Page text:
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The City and the Writer: In Singapore with Mohamed Latiff Mohamed

By Nathalie Handal

Special Series/ Singapore 2015

If each city is like a game of chess, the day when I have learned the rules, I shall finally possess my empire, even if I shall never succeed in knowing all the cities it contains.

                     —Italo Calvino, Invisible Cities



Can you describe the mood of Singapore as you feel or see it?

Singapore is a small city-state, and is known as one of the most developed countries. Unfortunately, I feel that there is a sense of insecurity among her leaders, especially because of her geopolitical situation. Hence, the feeling of insecurity drives her to seek support from America, and now, China, due to economic considerations. Perhaps this is because Singapore feels underequipped to face future challenges, as the country still regards herself as a little red dot in the region.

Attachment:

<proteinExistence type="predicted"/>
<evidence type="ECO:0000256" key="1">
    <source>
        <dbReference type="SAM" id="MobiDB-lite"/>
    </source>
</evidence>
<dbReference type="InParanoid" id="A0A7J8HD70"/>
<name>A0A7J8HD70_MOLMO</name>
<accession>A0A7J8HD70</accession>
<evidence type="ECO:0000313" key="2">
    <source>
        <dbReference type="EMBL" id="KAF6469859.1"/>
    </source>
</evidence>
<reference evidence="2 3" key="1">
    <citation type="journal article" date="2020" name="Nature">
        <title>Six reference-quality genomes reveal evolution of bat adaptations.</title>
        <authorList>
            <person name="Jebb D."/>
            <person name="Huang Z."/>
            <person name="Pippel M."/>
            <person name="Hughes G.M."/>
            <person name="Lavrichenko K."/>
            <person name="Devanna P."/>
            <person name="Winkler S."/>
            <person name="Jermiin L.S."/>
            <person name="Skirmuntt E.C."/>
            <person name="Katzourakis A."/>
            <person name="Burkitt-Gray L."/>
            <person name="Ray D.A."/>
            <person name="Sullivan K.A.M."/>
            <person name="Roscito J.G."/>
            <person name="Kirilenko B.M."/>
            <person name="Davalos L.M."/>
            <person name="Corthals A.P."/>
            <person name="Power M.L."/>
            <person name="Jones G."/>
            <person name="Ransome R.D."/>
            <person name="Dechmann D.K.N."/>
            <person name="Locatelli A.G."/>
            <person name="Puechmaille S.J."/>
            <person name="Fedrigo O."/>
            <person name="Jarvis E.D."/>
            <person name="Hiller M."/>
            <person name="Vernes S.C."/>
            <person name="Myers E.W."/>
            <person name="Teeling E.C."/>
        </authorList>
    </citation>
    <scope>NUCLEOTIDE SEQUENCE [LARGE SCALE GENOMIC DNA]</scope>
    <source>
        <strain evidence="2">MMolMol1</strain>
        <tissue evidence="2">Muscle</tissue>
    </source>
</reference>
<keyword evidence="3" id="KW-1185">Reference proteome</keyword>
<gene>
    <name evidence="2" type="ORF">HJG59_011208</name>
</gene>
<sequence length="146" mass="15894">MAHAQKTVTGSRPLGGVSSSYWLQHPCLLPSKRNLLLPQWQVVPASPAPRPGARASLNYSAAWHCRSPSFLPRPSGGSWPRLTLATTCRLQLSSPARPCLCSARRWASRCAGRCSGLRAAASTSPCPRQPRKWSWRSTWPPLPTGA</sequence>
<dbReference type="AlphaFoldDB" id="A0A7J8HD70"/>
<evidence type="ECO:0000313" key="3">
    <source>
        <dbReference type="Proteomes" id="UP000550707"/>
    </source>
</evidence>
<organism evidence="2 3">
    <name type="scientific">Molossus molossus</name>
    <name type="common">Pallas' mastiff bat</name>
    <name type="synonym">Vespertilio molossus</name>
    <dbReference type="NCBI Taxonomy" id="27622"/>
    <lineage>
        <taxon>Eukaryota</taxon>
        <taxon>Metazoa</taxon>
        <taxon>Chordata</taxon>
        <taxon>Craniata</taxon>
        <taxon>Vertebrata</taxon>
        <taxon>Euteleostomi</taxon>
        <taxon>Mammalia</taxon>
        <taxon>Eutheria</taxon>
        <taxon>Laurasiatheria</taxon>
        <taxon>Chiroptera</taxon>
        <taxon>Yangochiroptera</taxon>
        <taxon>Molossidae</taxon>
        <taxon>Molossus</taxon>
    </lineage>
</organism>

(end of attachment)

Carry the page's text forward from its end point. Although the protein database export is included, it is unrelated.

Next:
The vision and concept of Singapore's Malay literature is unclear, especially for younger writers: nowadays whatever they write is considered literature. They should be committed to context and figure out which side they are on. National identity and tradition should be the basis of writing. It could be that an inferiority complex has made younger writers seek external traditions at the expense of their own. While it is not wrong to learn from other traditions, it is important to first appreciate and know our own. One needs to stay grounded and empowered by one’s own identity and culture. Writing is not about attaining international status. How directionless! Perhaps this is due to the political changes that have taken place in Singapore. Important positions are occupied by those who are English-educated. This has had an impact on upcoming generation in terms of how Malay language and literature are regarded.